A crew season without racing creates challenges for bonding

This years crew season looks different with racing being cancelled. The new changes to the season have made team bonding harder. Despite this, the crew team has found ways to connect to one another.


This year’s crew season looks different with racing being cancelled. The new changes to the season have made team bonding harder. Despite this, the crew team has found ways to connect to one another.

Through highs and lows, the boys and girls crew teams have made it through a season riddled with challenges. Their passion, drive and community spirit fueled them, and when things got tough they stepped up to the plate.

Due to the COVID-19 pandemic, The Head of the Charles, which takes place in October, was cancelled and there have been many limitations posed on the team in order to create a safe environment. In spite of these challenges, many of which have made it harder to bond as a group, the teams have worked hard to strengthen the team.

The first wrench that was thrown at them was the spring season being cancelled last year. Senior and girls varsity member Annabel Cox said that cancelling the spring season has specifically made it difficult for incoming athletes.

“I think it’s really hard for newcomers because some of them have never been in a competition,” Cox said. “I can imagine it would be really hard to join this huge team where everyone knows each other and they don’t know anyone.”

Senior and boys varsity member Solomon Sakakeeny-Smith said that cancelling the spring season has created new challenges for team bonding.

“I think my freshman year was when there wasn’t as much of a line between upperclassmen and lowerclassmen. So now, it’s been kind of difficult and different,” Sakakeeny-Smith said.

Another challenge the rowing team has faced is not being able to row in eight-men boats anymore due to COVID-19 restrictions. Sakakeeny-Smith said that these restrictions have changed the team dynamic from years past.

“I think it will definitely affect the team not feeling as much like a cohesive unit. It’s definitely made it more internally competitive,” Sakakeeny-Smith said. “However, I think the seniors and juniors especially have been trying to get everyone together and make the best of the time we have.”

Senior and girls varsity member Eve Waldron has been rowing for four years. She said COVID-19 poses a host of new problems, one of them being the cancellation of racess.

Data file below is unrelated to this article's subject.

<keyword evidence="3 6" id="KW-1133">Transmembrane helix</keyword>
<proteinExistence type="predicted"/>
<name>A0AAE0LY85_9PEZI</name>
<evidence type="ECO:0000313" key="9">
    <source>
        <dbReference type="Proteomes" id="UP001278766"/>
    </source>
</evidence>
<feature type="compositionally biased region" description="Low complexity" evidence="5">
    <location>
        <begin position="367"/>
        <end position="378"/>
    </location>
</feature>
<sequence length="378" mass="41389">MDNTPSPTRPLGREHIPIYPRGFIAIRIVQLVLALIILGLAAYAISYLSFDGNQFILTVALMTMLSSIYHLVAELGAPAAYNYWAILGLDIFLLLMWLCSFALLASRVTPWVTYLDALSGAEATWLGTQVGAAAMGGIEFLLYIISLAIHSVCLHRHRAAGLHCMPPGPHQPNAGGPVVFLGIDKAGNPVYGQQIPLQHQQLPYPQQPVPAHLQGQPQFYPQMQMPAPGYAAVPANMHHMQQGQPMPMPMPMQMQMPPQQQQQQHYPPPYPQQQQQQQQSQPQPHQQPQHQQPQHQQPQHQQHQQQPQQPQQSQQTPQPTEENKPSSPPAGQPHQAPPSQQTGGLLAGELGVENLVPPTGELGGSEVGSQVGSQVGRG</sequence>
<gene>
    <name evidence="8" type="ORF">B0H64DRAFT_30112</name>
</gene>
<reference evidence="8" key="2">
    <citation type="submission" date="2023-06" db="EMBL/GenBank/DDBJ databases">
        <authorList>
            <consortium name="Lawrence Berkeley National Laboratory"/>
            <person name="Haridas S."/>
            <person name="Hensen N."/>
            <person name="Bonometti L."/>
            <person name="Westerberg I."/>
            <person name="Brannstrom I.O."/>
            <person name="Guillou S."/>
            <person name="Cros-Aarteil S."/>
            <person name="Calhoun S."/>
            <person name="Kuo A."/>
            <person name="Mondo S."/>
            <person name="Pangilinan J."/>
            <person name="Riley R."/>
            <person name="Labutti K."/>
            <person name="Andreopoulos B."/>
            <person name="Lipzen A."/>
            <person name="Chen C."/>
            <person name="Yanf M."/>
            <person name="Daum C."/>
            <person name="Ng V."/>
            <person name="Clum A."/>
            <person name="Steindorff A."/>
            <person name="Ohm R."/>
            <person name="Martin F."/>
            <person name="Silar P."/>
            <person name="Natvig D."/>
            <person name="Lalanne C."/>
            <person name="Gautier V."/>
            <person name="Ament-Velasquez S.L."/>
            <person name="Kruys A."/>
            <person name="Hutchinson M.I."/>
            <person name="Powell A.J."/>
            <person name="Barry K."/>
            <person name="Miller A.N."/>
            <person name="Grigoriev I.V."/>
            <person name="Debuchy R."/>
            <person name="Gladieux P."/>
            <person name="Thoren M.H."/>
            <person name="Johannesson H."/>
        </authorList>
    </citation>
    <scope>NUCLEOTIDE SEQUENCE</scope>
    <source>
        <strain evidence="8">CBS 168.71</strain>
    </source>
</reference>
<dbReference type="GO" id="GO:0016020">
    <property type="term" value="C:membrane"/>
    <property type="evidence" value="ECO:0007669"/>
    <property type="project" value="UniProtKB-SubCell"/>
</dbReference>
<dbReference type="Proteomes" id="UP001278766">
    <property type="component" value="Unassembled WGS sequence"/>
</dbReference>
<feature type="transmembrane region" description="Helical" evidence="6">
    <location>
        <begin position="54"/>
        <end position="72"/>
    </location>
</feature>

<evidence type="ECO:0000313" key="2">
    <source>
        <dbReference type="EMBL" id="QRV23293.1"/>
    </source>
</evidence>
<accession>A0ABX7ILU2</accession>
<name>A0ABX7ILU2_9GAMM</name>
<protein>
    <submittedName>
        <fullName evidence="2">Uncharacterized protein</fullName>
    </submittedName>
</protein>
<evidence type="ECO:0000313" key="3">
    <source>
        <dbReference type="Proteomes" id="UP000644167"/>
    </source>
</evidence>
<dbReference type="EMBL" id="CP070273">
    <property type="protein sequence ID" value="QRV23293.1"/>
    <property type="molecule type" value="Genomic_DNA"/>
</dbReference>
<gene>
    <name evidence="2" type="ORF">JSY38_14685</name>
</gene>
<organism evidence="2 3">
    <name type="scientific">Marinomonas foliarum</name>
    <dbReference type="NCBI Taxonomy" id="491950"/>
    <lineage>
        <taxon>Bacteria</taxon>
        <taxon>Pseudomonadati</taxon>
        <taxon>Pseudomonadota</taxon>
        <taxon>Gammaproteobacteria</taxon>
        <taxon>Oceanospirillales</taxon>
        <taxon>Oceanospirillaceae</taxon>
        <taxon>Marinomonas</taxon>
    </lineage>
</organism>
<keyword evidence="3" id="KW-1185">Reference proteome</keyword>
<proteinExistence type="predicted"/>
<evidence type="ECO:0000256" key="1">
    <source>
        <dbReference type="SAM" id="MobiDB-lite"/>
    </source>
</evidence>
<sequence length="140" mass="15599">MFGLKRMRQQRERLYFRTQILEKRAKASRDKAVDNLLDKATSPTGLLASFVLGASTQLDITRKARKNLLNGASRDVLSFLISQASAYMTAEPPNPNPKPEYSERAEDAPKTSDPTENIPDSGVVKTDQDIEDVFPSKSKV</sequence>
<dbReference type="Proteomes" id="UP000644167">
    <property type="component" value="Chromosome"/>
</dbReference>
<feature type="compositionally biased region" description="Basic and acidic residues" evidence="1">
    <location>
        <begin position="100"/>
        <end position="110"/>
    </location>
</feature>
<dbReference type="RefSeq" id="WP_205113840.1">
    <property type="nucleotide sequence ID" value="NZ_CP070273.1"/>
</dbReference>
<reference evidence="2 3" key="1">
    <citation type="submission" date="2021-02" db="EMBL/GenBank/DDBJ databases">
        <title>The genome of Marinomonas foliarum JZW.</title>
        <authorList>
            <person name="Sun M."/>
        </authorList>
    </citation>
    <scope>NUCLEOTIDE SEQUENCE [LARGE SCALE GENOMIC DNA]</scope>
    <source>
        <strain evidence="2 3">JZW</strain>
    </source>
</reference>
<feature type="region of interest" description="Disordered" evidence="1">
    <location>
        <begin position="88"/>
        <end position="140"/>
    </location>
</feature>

“Having the Head of the Charles cancelled was very saddening because I rowed in it last year and didn’t place as well as I wanted to place. Not being able to redeem myself was definitely hard and I know it was hard for other people as well,” Waldron said.

Waldron also said that cancelling the competitions this fall has taken away from one of the main parts of the sport.

“I think it’s a very competitive sport and when you sign up for it you have to have some sort of competitive drive. Missing this racing season has definitely put a damper on practices. It’s really hard because we have nothing to look forward to,” Waldron said.

Despite these challenges, varsity rower and sophomore Sophia Grossman has kept a positive outlook on the situation. Shesaid that while sports bonding this year is difficult, it can be done..

“In terms of bonding, I know our captains have made an effort to work around the restrictions that make it harder for us. We have team dinners and play soccer together,” Grossman said. “I think we’ve done a great job with the circumstances in terms of team spirit. With what we have right now, we’re doing a really good job.”

Sakakeeny-Smith said that while he does believe they’ve had to put more effort into team bonding, rowing is a sport that naturally creates bonds.

“Because of the nature of the sport it is much easier for us to have that camaraderie,” Sakakeeny-Smith said. “Rowing is hard, and training is one of the things that brings us together. Also, we can’t make it unless everyone in the team is working hard together.”

Sakakeeny-Smith said that on some level it comes down to rowing being a sport where team bonding naturally happens.

“We train all year round so we spend a lot of time together. I don’t know anyone who just does the spring. That’s just not how our team culture is,” Sakakeeny-Smith said. “If you row, you row.”